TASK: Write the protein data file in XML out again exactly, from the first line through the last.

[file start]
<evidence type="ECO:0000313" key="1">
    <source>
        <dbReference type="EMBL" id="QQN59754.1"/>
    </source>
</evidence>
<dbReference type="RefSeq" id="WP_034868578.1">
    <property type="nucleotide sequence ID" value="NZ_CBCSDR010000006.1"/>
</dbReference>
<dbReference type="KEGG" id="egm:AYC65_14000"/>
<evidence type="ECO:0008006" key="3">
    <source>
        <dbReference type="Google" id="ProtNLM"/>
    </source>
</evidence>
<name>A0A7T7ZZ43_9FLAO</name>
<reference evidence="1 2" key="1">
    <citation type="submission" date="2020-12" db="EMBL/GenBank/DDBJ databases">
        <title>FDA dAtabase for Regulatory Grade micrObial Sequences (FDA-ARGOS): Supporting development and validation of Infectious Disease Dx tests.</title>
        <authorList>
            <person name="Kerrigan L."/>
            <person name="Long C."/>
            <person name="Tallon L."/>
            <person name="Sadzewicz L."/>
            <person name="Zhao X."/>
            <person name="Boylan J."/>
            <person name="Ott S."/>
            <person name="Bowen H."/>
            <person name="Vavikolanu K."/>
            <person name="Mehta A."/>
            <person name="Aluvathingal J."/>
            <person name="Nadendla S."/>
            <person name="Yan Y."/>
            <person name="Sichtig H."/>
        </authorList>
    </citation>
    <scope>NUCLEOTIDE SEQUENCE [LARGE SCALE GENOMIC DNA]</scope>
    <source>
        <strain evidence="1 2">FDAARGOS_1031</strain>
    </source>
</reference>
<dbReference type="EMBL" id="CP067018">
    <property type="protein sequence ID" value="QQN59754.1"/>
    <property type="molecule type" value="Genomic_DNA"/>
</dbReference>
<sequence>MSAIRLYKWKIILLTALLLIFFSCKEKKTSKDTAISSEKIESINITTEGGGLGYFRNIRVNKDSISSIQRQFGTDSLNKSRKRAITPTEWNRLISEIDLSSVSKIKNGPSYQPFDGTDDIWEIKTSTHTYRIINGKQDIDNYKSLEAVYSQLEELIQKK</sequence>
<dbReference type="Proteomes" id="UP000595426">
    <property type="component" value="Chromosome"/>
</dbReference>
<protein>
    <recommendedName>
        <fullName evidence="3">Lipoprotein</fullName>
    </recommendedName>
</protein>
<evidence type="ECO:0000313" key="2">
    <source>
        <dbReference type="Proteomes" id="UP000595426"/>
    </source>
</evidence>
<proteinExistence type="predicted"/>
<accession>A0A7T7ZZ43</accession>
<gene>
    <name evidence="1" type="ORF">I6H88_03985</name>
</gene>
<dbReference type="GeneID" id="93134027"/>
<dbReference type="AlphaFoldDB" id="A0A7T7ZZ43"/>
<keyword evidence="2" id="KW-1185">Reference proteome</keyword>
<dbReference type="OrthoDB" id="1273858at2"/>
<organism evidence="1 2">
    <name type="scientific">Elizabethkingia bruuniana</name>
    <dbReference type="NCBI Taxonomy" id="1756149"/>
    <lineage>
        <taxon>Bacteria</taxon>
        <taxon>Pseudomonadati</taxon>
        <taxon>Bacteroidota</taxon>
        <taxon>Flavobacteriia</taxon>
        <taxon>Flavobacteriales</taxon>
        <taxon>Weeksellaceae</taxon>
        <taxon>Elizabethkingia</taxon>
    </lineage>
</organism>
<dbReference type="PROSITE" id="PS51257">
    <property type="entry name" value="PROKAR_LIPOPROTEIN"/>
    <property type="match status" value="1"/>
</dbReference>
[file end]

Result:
<evidence type="ECO:0000313" key="1">
    <source>
        <dbReference type="EMBL" id="QQN59754.1"/>
    </source>
</evidence>
<dbReference type="RefSeq" id="WP_034868578.1">
    <property type="nucleotide sequence ID" value="NZ_CBCSDR010000006.1"/>
</dbReference>
<dbReference type="KEGG" id="egm:AYC65_14000"/>
<evidence type="ECO:0008006" key="3">
    <source>
        <dbReference type="Google" id="ProtNLM"/>
    </source>
</evidence>
<name>A0A7T7ZZ43_9FLAO</name>
<reference evidence="1 2" key="1">
    <citation type="submission" date="2020-12" db="EMBL/GenBank/DDBJ databases">
        <title>FDA dAtabase for Regulatory Grade micrObial Sequences (FDA-ARGOS): Supporting development and validation of Infectious Disease Dx tests.</title>
        <authorList>
            <person name="Kerrigan L."/>
            <person name="Long C."/>
            <person name="Tallon L."/>
            <person name="Sadzewicz L."/>
            <person name="Zhao X."/>
            <person name="Boylan J."/>
            <person name="Ott S."/>
            <person name="Bowen H."/>
            <person name="Vavikolanu K."/>
            <person name="Mehta A."/>
            <person name="Aluvathingal J."/>
            <person name="Nadendla S."/>
            <person name="Yan Y."/>
            <person name="Sichtig H."/>
        </authorList>
    </citation>
    <scope>NUCLEOTIDE SEQUENCE [LARGE SCALE GENOMIC DNA]</scope>
    <source>
        <strain evidence="1 2">FDAARGOS_1031</strain>
    </source>
</reference>
<dbReference type="EMBL" id="CP067018">
    <property type="protein sequence ID" value="QQN59754.1"/>
    <property type="molecule type" value="Genomic_DNA"/>
</dbReference>
<sequence>MSAIRLYKWKIILLTALLLIFFSCKEKKTSKDTAISSEKIESINITTEGGGLGYFRNIRVNKDSISSIQRQFGTDSLNKSRKRAITPTEWNRLISEIDLSSVSKIKNGPSYQPFDGTDDIWEIKTSTHTYRIINGKQDIDNYKSLEAVYSQLEELIQKK</sequence>
<dbReference type="Proteomes" id="UP000595426">
    <property type="component" value="Chromosome"/>
</dbReference>
<protein>
    <recommendedName>
        <fullName evidence="3">Lipoprotein</fullName>
    </recommendedName>
</protein>
<evidence type="ECO:0000313" key="2">
    <source>
        <dbReference type="Proteomes" id="UP000595426"/>
    </source>
</evidence>
<proteinExistence type="predicted"/>
<accession>A0A7T7ZZ43</accession>
<gene>
    <name evidence="1" type="ORF">I6H88_03985</name>
</gene>
<dbReference type="GeneID" id="93134027"/>
<dbReference type="AlphaFoldDB" id="A0A7T7ZZ43"/>
<keyword evidence="2" id="KW-1185">Reference proteome</keyword>
<dbReference type="OrthoDB" id="1273858at2"/>
<organism evidence="1 2">
    <name type="scientific">Elizabethkingia bruuniana</name>
    <dbReference type="NCBI Taxonomy" id="1756149"/>
    <lineage>
        <taxon>Bacteria</taxon>
        <taxon>Pseudomonadati</taxon>
        <taxon>Bacteroidota</taxon>
        <taxon>Flavobacteriia</taxon>
        <taxon>Flavobacteriales</taxon>
        <taxon>Weeksellaceae</taxon>
        <taxon>Elizabethkingia</taxon>
    </lineage>
</organism>
<dbReference type="PROSITE" id="PS51257">
    <property type="entry name" value="PROKAR_LIPOPROTEIN"/>
    <property type="match status" value="1"/>
</dbReference>